Thursday, 28 April 2011

Taking some pain out of cutting out!

Until recently I used to have to do all my cutting out on our kitchen table. This wasn’t ideal – our kitchen table is oval, so the fabric would flop off the corners and I had to keep running up and down the stairs to fetch stuff I needed from the bedroom, where I do my sewing. Also, I am an enthusiastic cook so cutting fine fabrics amongst the beef and red wine casserole or dark chocolate fudge cake was always high risk. Food stains on fabric – very frustrating!

What I really wanted, of course, is a Horn HiLo Hobby Table but have you seen the price - it’s £719 (about US $1,200) – yikes! Until I can afford one of these (note to self – buy a lottery ticket), I thought I would find myself something a little more reasonably priced. In the UK there don’t seem to be many other options for tables specifically marketed as sewing tables but a trawl around the internet found this on Amazon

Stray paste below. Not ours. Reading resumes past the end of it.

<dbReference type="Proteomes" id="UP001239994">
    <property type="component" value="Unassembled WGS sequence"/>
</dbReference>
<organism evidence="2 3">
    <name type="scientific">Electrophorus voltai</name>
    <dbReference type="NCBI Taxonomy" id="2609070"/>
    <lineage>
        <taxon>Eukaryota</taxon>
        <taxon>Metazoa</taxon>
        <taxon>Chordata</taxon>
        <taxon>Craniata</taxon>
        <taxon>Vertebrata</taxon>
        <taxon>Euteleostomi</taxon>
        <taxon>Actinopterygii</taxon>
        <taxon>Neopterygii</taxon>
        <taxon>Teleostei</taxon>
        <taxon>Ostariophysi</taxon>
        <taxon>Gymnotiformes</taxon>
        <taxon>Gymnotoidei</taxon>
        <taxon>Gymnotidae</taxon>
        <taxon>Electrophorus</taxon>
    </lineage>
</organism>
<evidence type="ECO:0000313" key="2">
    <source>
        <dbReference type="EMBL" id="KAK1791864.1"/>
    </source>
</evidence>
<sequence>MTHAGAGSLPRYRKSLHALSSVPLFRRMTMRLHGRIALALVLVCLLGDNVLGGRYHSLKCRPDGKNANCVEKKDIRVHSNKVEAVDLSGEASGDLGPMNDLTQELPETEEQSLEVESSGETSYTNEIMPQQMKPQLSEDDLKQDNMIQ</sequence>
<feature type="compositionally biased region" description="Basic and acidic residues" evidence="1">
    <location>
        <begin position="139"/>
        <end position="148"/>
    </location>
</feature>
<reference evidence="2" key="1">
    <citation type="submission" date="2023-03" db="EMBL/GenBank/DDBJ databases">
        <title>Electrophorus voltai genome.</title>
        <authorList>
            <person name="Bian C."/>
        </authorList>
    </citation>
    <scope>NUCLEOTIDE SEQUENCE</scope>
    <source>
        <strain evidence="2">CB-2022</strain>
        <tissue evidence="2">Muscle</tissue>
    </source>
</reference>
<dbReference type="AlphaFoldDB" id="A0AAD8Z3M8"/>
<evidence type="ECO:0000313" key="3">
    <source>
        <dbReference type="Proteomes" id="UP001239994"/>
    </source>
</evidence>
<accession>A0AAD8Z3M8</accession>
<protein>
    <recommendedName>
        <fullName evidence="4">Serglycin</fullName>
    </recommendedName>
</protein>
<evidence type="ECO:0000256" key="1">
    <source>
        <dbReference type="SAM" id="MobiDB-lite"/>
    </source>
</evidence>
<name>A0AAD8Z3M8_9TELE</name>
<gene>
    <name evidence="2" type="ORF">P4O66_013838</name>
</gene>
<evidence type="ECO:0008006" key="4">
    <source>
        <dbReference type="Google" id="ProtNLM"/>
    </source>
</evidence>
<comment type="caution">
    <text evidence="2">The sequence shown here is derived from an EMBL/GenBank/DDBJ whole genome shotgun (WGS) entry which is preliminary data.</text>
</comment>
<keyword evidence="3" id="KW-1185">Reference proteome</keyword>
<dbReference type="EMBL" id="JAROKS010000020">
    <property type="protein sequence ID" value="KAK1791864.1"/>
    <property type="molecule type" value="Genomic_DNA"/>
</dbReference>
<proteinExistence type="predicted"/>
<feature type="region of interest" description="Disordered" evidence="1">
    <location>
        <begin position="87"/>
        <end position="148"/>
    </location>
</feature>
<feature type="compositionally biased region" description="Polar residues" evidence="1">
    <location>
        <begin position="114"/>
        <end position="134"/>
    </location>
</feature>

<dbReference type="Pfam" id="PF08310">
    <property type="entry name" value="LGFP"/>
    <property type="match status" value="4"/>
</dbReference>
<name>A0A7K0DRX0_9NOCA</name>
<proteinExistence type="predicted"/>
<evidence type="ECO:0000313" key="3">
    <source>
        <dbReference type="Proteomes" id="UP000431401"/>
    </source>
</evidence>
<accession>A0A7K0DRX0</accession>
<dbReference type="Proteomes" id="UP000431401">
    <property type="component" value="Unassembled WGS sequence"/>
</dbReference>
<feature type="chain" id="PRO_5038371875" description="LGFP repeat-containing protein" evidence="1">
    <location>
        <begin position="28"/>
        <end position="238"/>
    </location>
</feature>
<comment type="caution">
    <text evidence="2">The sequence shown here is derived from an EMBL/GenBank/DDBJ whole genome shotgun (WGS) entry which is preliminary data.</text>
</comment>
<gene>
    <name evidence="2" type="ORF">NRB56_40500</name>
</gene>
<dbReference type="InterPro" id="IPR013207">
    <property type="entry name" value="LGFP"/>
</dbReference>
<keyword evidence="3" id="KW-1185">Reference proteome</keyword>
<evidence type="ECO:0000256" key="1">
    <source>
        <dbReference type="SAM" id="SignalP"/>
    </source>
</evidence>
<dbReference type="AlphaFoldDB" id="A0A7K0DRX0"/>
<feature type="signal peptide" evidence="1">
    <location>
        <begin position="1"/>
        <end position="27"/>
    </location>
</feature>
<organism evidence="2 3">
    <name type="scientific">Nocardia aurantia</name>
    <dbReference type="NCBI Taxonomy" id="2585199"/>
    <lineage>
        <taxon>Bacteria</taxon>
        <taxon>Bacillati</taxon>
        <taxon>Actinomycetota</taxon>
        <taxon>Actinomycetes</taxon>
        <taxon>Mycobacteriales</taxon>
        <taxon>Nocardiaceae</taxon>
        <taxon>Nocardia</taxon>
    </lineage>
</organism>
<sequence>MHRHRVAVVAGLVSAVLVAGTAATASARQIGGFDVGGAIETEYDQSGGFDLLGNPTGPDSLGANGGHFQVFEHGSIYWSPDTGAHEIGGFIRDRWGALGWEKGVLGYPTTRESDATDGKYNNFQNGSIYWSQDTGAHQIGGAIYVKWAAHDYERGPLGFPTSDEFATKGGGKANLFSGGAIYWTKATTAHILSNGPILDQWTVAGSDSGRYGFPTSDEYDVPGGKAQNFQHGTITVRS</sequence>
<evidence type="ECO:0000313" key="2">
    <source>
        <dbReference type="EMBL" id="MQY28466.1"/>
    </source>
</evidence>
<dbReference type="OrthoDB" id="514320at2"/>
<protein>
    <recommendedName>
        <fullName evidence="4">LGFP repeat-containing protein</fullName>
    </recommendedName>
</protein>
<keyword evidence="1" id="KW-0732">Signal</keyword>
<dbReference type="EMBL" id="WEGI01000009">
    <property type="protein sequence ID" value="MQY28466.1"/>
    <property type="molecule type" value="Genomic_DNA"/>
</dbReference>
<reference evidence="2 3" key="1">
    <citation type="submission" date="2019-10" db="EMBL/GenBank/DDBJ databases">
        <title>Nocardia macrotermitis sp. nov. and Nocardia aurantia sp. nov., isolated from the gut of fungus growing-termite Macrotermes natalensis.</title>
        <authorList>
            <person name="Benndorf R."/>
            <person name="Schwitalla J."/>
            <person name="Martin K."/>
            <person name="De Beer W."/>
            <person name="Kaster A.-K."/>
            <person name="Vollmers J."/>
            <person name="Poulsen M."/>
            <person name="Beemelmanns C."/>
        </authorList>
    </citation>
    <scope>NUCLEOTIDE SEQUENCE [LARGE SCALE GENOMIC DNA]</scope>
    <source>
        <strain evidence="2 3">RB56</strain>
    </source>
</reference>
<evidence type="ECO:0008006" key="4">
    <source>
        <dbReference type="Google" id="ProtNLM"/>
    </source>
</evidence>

It is sold as a trestle table for dining and cost me £49.99 (about US $83) plus £5.00 shipping. It is very sturdy. When open it measures about 72 x 30 inches, so that 60 inch fabric folded in half for cutting fits on it. It collapses down to only 4 inches wide so it can be stored underneath my bed.

I also bought, for about £10, a set of plastic risers which can easily be slipped under each of the legs to raise the height of the table by about 4 inches to reduce back strain. Cutting out is not my favourite part of the sewing process so I am really pleased to have found something that makes the job a bit easier. What about you – have you found yourself the perfect cutting out table or are you happy enough to use the living room floor?

Sitting on my cutting table at the moment is the pair of jeans that I mentioned, in my last post, that I was making. The photograph above gives you a sneak peak. Yes, they’re purple! I thought that if I am going to make myself a pair of jeans, why not be a little adventurous? This could be a mistake? We’ll have to see.